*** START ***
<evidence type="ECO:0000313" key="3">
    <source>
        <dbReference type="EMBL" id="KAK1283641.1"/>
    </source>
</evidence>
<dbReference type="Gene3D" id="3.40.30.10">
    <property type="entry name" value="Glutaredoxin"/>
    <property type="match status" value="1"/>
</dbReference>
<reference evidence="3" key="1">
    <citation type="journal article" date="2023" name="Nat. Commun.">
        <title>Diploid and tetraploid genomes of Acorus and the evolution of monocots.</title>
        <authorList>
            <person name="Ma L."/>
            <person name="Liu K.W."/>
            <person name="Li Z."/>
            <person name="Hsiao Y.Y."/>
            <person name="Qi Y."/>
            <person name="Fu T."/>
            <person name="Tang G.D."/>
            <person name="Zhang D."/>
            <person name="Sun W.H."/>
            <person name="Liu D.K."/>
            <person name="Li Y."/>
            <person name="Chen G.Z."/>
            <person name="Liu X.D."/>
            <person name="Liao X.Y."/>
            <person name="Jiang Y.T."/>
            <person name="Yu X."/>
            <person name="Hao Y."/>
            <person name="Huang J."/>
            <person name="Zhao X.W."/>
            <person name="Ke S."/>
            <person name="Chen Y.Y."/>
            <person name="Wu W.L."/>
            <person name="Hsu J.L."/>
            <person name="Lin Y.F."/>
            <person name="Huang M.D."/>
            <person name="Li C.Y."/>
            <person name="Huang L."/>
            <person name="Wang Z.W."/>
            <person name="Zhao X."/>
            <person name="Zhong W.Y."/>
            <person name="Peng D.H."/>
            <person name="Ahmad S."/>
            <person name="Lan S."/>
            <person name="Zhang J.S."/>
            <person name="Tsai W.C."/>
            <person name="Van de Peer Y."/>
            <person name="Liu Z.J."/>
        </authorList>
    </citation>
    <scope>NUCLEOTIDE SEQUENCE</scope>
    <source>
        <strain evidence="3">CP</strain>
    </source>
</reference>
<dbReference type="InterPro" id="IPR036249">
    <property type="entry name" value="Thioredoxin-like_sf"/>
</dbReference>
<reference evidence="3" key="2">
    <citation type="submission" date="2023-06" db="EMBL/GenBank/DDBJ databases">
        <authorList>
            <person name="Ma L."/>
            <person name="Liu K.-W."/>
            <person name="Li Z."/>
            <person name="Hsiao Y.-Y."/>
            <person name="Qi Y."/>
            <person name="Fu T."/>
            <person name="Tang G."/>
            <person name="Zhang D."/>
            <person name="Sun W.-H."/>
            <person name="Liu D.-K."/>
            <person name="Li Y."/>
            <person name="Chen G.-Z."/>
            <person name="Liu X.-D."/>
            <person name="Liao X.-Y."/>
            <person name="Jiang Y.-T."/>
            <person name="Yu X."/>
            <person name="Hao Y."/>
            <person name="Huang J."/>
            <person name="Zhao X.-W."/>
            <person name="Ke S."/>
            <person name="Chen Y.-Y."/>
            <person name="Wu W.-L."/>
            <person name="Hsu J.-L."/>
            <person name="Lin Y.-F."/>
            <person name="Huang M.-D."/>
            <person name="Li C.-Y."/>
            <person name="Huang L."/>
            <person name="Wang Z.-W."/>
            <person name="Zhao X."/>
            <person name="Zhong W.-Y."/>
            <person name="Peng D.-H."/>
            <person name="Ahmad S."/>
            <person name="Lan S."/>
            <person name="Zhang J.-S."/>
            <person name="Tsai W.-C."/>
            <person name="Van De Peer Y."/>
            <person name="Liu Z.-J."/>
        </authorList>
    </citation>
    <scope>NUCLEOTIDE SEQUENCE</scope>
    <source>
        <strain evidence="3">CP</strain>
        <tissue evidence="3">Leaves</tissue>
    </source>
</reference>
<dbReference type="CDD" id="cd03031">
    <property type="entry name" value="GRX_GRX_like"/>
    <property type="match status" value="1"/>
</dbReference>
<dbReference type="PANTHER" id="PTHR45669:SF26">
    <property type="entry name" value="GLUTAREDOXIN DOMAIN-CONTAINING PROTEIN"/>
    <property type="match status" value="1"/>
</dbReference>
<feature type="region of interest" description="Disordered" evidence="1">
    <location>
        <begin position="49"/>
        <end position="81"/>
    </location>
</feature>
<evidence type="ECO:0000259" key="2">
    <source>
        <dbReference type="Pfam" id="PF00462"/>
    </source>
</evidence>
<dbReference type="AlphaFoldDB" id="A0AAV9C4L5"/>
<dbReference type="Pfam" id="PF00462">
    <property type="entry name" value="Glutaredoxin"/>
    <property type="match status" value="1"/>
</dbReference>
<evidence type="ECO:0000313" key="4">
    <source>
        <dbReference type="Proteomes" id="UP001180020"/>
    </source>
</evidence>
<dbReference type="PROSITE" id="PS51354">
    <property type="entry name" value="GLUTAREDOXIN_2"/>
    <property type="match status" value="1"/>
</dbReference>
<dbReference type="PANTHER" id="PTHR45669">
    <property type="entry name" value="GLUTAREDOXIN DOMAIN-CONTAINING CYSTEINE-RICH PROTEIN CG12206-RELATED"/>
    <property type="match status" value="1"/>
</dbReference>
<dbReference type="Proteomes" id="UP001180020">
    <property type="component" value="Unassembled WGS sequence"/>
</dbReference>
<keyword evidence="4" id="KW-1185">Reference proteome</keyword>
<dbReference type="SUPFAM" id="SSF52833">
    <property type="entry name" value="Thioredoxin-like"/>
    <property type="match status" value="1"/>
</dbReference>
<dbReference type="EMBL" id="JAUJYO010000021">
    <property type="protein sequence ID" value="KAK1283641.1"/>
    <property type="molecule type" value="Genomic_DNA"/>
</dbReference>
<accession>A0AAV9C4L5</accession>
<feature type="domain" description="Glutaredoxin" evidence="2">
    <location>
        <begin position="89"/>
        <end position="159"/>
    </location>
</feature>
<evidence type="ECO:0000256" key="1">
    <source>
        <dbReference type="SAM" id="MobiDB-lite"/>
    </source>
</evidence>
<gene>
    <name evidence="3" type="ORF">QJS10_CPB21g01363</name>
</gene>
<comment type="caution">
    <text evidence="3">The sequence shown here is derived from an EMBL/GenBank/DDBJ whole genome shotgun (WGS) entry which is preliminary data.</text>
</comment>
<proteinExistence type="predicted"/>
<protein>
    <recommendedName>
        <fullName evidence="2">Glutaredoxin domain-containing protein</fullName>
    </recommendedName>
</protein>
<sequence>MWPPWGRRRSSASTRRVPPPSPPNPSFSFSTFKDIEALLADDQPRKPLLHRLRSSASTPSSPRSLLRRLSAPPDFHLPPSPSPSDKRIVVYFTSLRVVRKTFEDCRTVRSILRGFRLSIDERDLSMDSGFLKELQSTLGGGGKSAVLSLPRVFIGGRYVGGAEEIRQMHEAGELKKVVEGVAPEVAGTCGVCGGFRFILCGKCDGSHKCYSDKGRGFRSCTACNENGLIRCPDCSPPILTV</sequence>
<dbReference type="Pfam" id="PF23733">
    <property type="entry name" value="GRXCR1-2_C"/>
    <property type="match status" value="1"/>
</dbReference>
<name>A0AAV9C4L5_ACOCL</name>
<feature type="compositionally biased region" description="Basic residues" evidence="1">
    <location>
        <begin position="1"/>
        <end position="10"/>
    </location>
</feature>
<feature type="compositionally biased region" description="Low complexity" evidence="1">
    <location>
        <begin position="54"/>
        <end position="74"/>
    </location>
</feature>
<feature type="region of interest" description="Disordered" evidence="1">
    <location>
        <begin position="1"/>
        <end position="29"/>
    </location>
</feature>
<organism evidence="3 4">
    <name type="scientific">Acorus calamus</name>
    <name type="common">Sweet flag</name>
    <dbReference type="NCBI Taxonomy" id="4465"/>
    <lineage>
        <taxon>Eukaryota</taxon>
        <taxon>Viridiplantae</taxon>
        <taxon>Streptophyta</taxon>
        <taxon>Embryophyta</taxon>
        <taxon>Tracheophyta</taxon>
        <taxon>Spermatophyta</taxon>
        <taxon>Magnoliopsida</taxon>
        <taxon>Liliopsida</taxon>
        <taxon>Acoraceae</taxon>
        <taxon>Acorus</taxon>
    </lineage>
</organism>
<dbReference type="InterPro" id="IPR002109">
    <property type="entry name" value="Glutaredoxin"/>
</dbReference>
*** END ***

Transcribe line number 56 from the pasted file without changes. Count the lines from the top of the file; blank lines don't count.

    </source>